Have you checked out the north section of the Main Library recently? Aside from the coffee vending machine that one covets, you shall find the new Collaboration Studio situated behind a glass wall and next to the Design Studio. Different from other places in the library and on Vassar’s campus, it features movable furniture, bright lighting and an open area where students can freely work together in the library. The Studio is also a space that promotes communication and creativity.
New to Vassar this fall semester, the Collaboration Studio offers flexibility and mobility. Director of the Library Andrew Ashton strives to build a useful and inspiring workspace for students. He shared in an emailed statement, “The new space offers a lot of flexible workspace as well as a collection of lightweight technologies that students can use to test out their ideas. We hope students will use the space to experiment with and prototype their ideas.”
Despite its location in the library, the Collaboration Studio holds the unique distinction of allowing—even encouraging—audible conversation. Students may meet with peers, friends and fellow classmates to chat openly about projects and ideas without worrying about disturbing someone who is trying to study. Digital Technologies Librarian Carolyn Moritz explained, “We hope students find this place to be a ‘no shushing’ space, an open space for work and play, a place that feels entirely theirs.”
Moritz also acknowledged the thoughtful planning behind the design of the Collaboration Studio, saying, “We were deliberate about an atmosphere that encourages collaboration. We explored the nature of unstructured learning while designing this space. At one point we really ran with the idea that the Collaboration Studio serves as an ad hoc ‘in-between space’ between the Library Classroom and Design Studio.” Equipped with 32 workstations and Mac computers, the Main Library Classroom (room 160) provides a space for technical course instructions. The Design Studio is furnished with Mac computers and scanners.
The Collaboration Studio has been in the works for some time. Ashton noted, “The project started a few years ago when we decided to repurpose the old Reserves Room, which had been closed down and was just being used for storage. We worked together with colleagues in CIS [Computing Information Services] to talk to a lot of students and faculty about their ideas to create a ‘Makerspace’ somewhere on campus. It turned out there was a lot of interest, but also a number of other similar projects happening on campus.”
Over time, the idea of a studio came into the picture. The Library completed the renovation over the past summer before receiving a generous grant from the George I. Alden Trust, which predominantly supports high education in the Worcester area.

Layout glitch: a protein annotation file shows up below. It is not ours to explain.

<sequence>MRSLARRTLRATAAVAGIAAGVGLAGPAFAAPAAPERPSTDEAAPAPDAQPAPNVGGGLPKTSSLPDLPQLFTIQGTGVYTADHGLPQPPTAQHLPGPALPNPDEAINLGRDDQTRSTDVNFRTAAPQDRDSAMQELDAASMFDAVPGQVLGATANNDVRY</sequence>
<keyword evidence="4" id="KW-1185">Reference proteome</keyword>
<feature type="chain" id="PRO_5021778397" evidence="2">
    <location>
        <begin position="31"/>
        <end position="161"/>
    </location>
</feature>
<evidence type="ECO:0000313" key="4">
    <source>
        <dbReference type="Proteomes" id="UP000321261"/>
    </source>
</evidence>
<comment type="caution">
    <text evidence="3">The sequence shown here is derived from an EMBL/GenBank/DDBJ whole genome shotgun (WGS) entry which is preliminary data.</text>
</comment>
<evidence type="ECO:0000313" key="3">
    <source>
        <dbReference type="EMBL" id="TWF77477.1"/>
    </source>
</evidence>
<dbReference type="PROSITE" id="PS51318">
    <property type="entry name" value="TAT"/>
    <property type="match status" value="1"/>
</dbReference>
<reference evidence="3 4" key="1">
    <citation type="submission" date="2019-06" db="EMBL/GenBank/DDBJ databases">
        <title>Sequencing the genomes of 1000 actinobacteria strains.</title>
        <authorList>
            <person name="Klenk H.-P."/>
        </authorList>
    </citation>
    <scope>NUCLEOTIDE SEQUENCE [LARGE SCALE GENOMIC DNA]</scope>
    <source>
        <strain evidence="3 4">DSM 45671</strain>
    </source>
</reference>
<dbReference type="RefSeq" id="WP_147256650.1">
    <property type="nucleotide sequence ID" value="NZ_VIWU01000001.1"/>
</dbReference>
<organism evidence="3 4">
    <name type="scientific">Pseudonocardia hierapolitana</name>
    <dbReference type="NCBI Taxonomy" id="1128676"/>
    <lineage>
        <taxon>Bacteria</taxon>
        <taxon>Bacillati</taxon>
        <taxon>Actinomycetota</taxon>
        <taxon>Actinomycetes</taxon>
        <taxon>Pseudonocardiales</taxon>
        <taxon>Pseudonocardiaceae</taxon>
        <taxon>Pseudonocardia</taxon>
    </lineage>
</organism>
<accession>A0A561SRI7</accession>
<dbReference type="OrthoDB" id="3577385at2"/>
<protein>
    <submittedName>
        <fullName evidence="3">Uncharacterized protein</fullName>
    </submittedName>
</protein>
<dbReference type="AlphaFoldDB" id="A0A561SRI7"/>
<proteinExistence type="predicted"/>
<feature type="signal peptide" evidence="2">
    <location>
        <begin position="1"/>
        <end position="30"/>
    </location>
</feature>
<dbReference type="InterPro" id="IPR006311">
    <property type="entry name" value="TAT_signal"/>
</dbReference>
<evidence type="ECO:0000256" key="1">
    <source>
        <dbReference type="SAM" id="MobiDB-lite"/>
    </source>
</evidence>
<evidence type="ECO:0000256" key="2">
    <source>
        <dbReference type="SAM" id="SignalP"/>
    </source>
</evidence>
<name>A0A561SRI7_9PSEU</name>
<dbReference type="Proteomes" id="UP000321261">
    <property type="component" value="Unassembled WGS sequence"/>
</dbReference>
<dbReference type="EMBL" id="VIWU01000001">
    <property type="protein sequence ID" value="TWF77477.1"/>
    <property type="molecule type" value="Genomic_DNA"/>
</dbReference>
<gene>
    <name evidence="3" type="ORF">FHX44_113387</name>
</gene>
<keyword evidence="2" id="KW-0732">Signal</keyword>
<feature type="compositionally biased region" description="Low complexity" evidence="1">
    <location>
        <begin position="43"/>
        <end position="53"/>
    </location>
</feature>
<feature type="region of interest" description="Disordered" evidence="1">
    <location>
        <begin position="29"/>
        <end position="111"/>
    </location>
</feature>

Library staff members hope that students can make the Collaboration Studio a space of their own and bring different ideas from a variety of disciplines into a comfortable environment. Moritz commented, “The equipment is lightweight, with the hope that what we provide is a springboard that will encourage students to bring in their own projects. Most importantly we feel strongly that providing this kind of resource in a place that is not tied to a single department encourages interdisciplinary collaboration.”
Both the Design Studio and the Collaboration Studio are open all hours of the day and night. Ashton elaborated, “This is all part of the after hours area in the library as well, so you can work there anytime. We really hope this will be a ‘non-quiet’ space in the library, where students can be interacting without worrying about disturbing people trying to study.”
The Collaboration Studio has already become a hub of activity. Metadata and Systems Librarian Arianna Schlegel commented, “We are thrilled to already see so much activity and collaboration happening in the space. We hope that as the students begin to take more ownership of the Studio, they will use it to create scholarship in ways we hadn’t even dreamed of. We eagerly look forward to this, and to any ways in which we can partner with or support these explorations.”
Looking to future possibilities, the library staff and administrators are planning on hosting workshops and events in the Studio that Ashton and the rest of the staff believe will be helpful for students interested in learning new skills and employing the tools offered. The library staff welcomes suggestions on this initiative and aims to make the space as useful as possible for students.